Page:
ANDREWS v. UNITED AIRLINES, INC. No. 92-16663.
24 F.3d 39 (1994)
Billie Jean ANDREWS, Plaintiff-Appellant, v. UNITED AIRLINES, INC., a corporation; Does 1 through 50, inclusive, Defendant-Appellee.
United States Court of Appeals, Ninth Circuit.
Decided May 13, 1994.
Philip R. Diamond, James C. Nielson, Peter M. Hart, Wright, Robinson, McCammon, Osthimer & Tatum, San Francisco, CA, for defendant-appellee.
Before: FLETCHER, KOZINSKI and TROTT, Circuit Judges.
Opinion by Judge KOZINSKI.
KOZINSKI, Circuit Judge.
We are called upon to determine whether United Airlines took adequate measures to deal with that elementary notion of physics— what goes up, must come down. For, while the skies are friendly enough, the ground can be a mighty dangerous place when heavy objects tumble from overhead compartments.
During the mad scramble that usually follows hard upon an airplane's arrival at the gate, a briefcase fell from an overhead compartment and seriously injured plaintiff Billie Jean Andrews. No one knows who opened the compartment or what caused the briefcase to fall, and Andrews doesn't claim that airline personnel were involved in stowing the object or opening the bin. Her claim, rather, is that the injury was foreseeable and the airline didn't prevent it.
The district court dismissed the suit on summary judgment, and we review de novo. Dorsey v. National Enquirer, Inc.,
The parties agree that United Airlines is a common carrier and as such "owe[s] both a duty of utmost care and the vigilance of a very cautious person towards [its] passengers." Acosta v. Southern Cal. Rapid Transit Dist.,
To show that United did not satisfy its duty of care toward its passengers, Ms. Andrews presented the testimony of two witnesses. The first was Janice Northcott, United's Manager of Inflight Safety, who disclosed that in 1987 the airline had received 135 reports of items falling from overhead bins. As a result of these incidents, Ms. Northcott testified, United decided to add a warning to its arrival announcements, to wit, that items stored overhead might have shifted during flight and passengers should use caution in opening the bins. ER 10. This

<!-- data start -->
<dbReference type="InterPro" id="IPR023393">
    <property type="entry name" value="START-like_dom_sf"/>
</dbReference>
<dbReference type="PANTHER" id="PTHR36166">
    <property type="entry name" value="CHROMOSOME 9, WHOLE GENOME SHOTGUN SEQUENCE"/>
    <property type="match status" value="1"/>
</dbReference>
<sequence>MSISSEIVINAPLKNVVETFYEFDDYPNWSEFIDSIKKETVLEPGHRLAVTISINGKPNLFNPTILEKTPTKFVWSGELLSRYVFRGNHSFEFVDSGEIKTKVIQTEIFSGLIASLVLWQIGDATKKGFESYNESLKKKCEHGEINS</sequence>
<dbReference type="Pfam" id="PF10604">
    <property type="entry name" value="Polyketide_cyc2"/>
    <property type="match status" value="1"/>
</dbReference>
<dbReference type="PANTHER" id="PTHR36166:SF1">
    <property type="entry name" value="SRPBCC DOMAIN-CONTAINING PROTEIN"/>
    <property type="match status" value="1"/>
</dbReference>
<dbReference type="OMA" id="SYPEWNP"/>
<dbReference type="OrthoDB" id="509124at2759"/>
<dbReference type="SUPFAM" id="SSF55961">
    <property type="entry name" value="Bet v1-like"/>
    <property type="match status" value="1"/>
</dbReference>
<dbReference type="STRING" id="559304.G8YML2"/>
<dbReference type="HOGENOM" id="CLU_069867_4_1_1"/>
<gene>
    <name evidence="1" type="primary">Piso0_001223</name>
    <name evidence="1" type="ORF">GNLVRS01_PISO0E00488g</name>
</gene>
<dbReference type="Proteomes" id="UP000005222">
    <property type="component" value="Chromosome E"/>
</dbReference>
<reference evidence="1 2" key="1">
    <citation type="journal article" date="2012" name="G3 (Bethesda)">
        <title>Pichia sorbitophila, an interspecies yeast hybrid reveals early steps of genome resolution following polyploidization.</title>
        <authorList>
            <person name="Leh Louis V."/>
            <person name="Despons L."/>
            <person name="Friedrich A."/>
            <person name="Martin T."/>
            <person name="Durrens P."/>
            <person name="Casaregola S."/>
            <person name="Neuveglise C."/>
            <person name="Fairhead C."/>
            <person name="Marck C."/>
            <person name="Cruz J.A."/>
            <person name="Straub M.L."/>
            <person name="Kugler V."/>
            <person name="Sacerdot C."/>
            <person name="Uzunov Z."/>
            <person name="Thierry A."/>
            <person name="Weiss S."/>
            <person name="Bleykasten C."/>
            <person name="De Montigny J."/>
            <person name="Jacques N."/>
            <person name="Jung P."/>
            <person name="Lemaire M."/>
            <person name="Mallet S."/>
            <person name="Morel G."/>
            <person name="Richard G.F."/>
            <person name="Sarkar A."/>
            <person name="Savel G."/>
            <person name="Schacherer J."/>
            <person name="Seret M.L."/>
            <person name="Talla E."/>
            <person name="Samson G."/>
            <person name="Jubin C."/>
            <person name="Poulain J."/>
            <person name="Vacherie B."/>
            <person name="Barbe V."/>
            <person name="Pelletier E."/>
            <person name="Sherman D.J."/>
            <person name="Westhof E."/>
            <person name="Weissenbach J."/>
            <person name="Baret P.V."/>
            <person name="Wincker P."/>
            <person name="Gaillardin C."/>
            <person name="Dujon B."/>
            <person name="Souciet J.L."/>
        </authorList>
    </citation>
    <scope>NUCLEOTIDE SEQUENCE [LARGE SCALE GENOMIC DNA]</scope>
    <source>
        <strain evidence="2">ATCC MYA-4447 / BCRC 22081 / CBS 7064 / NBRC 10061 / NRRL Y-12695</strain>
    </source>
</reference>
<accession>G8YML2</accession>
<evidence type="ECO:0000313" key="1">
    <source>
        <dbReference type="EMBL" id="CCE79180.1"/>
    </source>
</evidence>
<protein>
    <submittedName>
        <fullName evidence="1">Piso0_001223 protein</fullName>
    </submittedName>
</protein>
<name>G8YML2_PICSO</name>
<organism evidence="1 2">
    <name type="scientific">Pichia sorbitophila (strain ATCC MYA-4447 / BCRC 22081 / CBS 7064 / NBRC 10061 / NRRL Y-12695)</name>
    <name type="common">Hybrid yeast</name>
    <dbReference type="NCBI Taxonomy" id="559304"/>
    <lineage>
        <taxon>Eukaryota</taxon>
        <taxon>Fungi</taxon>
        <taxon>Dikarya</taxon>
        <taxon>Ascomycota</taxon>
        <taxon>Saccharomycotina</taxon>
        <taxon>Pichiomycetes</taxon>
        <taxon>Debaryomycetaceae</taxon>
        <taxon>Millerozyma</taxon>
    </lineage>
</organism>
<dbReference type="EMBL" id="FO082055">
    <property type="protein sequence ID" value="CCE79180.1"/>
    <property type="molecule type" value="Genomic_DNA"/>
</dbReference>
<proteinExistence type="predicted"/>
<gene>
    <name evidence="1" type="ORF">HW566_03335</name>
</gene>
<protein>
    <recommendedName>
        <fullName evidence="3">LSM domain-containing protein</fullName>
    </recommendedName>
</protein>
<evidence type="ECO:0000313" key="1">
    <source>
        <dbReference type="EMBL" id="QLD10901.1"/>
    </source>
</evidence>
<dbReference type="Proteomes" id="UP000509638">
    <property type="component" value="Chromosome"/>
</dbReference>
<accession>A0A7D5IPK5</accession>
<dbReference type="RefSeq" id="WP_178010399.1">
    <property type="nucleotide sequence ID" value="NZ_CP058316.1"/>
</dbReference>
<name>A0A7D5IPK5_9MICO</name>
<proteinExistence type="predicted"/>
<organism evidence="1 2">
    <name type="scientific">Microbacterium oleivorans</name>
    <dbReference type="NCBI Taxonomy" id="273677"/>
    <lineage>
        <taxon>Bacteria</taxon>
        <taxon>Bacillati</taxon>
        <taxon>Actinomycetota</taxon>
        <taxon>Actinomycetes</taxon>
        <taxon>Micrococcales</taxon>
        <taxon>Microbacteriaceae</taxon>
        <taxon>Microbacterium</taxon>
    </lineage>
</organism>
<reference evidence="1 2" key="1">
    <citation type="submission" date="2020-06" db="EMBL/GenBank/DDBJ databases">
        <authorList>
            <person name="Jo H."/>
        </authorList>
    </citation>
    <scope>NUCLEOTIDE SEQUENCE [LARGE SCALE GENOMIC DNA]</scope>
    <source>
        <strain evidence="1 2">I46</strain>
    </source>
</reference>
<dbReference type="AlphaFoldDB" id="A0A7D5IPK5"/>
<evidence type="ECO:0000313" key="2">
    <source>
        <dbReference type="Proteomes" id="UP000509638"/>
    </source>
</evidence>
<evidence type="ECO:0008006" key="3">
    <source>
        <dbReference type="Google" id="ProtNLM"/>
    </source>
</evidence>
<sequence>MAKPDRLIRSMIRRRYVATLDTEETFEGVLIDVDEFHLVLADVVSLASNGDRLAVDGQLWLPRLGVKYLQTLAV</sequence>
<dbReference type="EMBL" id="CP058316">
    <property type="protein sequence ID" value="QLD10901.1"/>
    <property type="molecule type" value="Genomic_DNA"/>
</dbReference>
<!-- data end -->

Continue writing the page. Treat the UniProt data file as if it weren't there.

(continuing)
Ms. Andrews's second witness was safety and human factors expert Dr. David Thompson, who testified that United's announcement was ineffective because passengers opening overhead bins couldn't see objects poised to fall until the bins were opened, by which time it was too late. Dr. Thompson also testified that United could have taken additional steps to prevent the hazard, such as retrofitting its overhead bins with baggage nets, as some airlines had already done, ER 53,
United argues that Andrews presented too little proof to satisfy her burden under Anderson v. Liberty Lobby, Inc.,
It is a close question, but we conclude that plaintiff has made a sufficient case to overcome summary judgment. United is hard-pressed to dispute that its passengers are subject to a hazard from objects falling out of overhead bins, considering the warning its flight crews give hundreds of times each day. The case then turns on whether the hazard is serious enough to warrant more than a warning. Given the heightened duty of a common carrier, Acosta, 2 Cal.3d at 27,
The reality, with which airline passengers are only too familiar, is that airline travel has changed significantly in recent years. As harried travelers try to avoid the agonizing ritual of checked baggage, they hand-carry more and larger items — computers, musical instruments, an occasional deceased relative. See Jo Beth McDaniel, Final Call for Carry-On Cargo, Travel Weekly, Feb. 28, 1988, at 22; Valarie Basheda, Airline Sued Over Fallen Luggage Cart, Gannett News Serv., Dec. 3, 1992. The airlines have coped with this trend, but perhaps not well enough. Given its awareness of the hazard, United may not have done everything technology permits and prudence dictates to eliminate it. See Treadwell v. Whittier, 80 Cal. 574, 600, 22 P. 266 (1889) ("common carriers ... must keep pace with science, art, and modern improvement");
Jurors, many of whom will have been airline passengers, will be well equipped to decide whether United had a duty to do more than warn passengers about the possibility of falling baggage. A reasonable jury might conclude United should have done more; it might also find that United did enough. Either decision would be rational on the record presented to the district court which, of course, means summary judgment was not appropriate.
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